Yesterday was the first really fine day for a walk.
The main path was at times impassable because of mud, but sidestepping it to dryer grass was not an option. I tried to do so, but the earth was sodden, and the grass underfoot was awash with water, giving a marshy feel. This is normally grass that soaks up the water, and is fairly solid soil beneath; but the weeks of rain had taken their toll.
I cannot begin to imagine what it is like in England, though, with houses and roads and fields flooded by the rising waters. Power is often cut off, making their plight even harder, and yet so many seem to muddle through, and just keep going. One of the saddest sights for me was the Dawlish line and sea wall, torn apart from the high tides. A beautiful seaside town, full of charm, I've been there both by car and by rail, and the train hugs the shore, giving spectacular views. Now it has been all wrecked.
Elsewhere on my walk, the fields were covered with plastic sheeting to protect the early new potatoes from the frost, although I suspect the main hazard this year will be water. In the days when there was a dedicated Agriculture and Fisheries committee, they used to issue warnings about potato blight, and I wondered if conditions of the sun on the sodden fields and the plastic sheeting might be conducive to this, or if the weather alone could just cause them to rot and not mature properly. Potato blight, incidentally, swept across the world from America to Europe in the 1840s, reaching Jersey in 1845.
A small herd of about half a dozen cows were grazing in the field beside the road to Beauport. I do love to see Jersey cows when out walking, and while a large herd is a stupendous sight, the small herd which grazes around the fields by Beauport is always good to see. St Brelade's is a much urbanised Parish, but it still has enclaves of dairy cows and sheep grazing, and the meadowland around Beauport is still unspoilt by houses. Houses are, for the most part, always in the distance, on the horizon, but for moments on the pathways, there are brief snatches of complete wilderness, with only a track, passing through the trees and no dwellings to be seen.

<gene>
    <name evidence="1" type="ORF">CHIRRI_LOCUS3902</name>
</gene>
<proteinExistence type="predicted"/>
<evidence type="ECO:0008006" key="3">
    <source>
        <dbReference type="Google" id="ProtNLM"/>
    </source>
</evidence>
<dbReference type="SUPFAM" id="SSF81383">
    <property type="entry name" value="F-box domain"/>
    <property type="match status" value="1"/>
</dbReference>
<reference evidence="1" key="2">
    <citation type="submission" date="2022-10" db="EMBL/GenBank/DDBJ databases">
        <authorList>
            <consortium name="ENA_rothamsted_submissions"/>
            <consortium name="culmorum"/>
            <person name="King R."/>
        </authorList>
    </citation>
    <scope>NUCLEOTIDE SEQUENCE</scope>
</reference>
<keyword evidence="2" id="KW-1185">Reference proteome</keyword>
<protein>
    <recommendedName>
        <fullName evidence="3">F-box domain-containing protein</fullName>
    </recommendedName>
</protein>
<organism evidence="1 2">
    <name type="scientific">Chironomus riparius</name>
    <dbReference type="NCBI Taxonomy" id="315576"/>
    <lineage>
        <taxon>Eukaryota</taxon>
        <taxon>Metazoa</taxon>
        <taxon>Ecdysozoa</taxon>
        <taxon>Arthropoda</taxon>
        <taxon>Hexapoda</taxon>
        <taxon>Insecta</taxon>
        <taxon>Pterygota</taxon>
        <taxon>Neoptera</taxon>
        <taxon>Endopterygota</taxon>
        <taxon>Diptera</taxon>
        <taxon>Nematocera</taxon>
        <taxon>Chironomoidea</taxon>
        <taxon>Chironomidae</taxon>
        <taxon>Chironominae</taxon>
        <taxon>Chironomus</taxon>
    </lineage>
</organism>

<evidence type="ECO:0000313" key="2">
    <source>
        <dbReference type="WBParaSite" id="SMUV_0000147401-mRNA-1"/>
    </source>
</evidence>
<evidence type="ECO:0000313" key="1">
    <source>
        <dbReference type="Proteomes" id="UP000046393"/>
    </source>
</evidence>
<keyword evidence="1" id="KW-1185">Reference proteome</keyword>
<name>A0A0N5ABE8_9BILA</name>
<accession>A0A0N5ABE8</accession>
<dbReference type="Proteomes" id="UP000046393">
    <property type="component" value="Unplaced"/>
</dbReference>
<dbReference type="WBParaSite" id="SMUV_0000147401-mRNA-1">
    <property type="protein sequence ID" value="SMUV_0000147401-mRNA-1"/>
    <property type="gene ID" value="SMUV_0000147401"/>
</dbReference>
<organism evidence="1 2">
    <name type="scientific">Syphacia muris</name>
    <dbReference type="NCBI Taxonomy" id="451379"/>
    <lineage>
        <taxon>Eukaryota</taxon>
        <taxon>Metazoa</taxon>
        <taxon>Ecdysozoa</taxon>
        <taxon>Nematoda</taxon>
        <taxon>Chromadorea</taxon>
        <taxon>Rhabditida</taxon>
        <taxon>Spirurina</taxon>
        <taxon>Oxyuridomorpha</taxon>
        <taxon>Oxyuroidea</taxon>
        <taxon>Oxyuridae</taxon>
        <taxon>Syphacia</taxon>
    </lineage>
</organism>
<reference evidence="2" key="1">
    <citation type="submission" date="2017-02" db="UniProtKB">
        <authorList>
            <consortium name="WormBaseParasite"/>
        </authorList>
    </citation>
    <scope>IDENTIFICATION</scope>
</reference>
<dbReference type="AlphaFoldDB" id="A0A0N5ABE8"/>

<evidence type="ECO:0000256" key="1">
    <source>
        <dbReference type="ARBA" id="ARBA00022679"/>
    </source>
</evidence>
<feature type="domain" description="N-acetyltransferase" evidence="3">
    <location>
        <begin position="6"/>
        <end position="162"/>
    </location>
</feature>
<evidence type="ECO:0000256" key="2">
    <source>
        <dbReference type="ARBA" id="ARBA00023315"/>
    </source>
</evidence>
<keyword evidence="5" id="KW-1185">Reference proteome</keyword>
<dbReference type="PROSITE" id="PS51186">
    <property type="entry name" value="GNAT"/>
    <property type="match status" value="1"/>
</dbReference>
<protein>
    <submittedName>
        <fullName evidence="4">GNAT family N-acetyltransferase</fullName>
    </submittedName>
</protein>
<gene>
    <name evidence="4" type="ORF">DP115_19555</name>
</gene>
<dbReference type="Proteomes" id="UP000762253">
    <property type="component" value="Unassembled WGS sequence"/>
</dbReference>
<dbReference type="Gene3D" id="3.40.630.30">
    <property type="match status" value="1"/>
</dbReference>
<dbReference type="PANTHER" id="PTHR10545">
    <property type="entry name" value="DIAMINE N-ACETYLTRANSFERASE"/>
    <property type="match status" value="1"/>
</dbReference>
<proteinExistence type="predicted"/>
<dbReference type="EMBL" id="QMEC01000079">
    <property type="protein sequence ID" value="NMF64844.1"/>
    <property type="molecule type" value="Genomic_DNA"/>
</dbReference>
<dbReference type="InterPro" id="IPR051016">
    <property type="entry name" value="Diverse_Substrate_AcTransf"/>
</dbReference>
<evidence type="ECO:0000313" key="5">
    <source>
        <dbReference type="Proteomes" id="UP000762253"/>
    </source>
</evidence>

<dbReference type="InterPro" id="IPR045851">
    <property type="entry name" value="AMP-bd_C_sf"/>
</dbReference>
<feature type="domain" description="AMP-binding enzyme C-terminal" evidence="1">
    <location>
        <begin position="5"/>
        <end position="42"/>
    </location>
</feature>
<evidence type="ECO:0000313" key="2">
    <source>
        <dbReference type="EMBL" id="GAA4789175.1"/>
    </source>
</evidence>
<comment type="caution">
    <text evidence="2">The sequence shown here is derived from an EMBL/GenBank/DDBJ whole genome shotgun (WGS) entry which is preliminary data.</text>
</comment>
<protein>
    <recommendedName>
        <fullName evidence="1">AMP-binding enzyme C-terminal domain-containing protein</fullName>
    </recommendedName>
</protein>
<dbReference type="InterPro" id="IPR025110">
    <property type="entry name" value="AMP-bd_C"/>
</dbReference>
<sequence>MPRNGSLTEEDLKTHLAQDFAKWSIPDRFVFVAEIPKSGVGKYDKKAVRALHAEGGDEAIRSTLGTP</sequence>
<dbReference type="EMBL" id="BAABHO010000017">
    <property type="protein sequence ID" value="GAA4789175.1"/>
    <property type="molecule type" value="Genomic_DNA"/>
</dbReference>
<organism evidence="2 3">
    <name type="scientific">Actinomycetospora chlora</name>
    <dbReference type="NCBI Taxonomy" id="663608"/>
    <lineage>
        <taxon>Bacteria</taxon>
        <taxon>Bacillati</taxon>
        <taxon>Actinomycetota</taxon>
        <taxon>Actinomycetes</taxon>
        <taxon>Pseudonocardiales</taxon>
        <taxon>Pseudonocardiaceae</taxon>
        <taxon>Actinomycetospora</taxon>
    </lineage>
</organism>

A couple of dog walkers took my photo above Beauport, and told me they were taking the slower path rather than the steep steps to the beach; I was in fact taking neither, I was going to the headland. On my way I passed another couple with their dog, sitting on a bench, and having a picnic; this was surely one of the first picnics of 2014, but the weather was warm and sunny, there was no appreciable wind, and I was fine myself with just a light jacket and jumper; I had left behind my heavier winter coat.
The tide was very low, and the central rock in Beauport was deserted by the sea. Elsewhere, across the bay, I could see very low rocks that are usually invisible, and a hazard to the unwary mariner. There were a number of walkers taking advantage of the finer weather, and a few out on the headland, where I paused to sit on a bench overlooking the bay. The sky was clear of clouds, apart from the criss-cross patterns of jets high in the stratosphere, and the sea was calm, although curiously bereft of boats or yachts.
I discovered by chance that if my camera is pointing to far sights before zooming, it moves to a high digital zoom, in excess of the zoom that it normally does. I took a few photos using this new facility; it is one of the problems of a second hand digital camera, that you don't have the manual, and I've always been too lazy to look it up online, preferring, as I suspect most people do with manuals, to just try things out and see what happens. I managed a quite nice close up of some of the usually unseen rocks, and turning the other way, got a shot of the air port control tower. This is so high that it is visible from many places, and is a handy reference point for locating where the airport is.
On my way back, I met a dog walker with two dogs, and we were discussing the problem of keeping a dog when working. Apparently, she and a number of other people in the estate employ an agency which takes the dogs out for walks in the day, has them socialise together, and feeds them as well when they are returned. I didn't quite have the cheek to ask how expensive that was, but on a daily basis, for five days a week, it must amount to quite a tidy sum. I don't think I could afford it! Still, it is a good idea for a niche market, and I'm glad that someone is doing it. I also saw another dog walker whose dog had hurt his eye, apparently (as he told me) for that breed, it is always a hazard with brambles and the like, and but he has Pet Plan insurance, so while inconvenient, it is not too costly.
As I left the grasslands, and headed back towards the houses, I noticed a few daffodils. They have not yet come out to bloom, but their green shoots are preparing to emerge. Despite all the terrible storms, there is spring waiting around the corner, and I hope that it brings better weather.
André Maurois knew the problem - Maurois was a quotable French author of the early 20th century. One quote of his that came very much to mind on a couple of occassions last week is (in...
1 day ago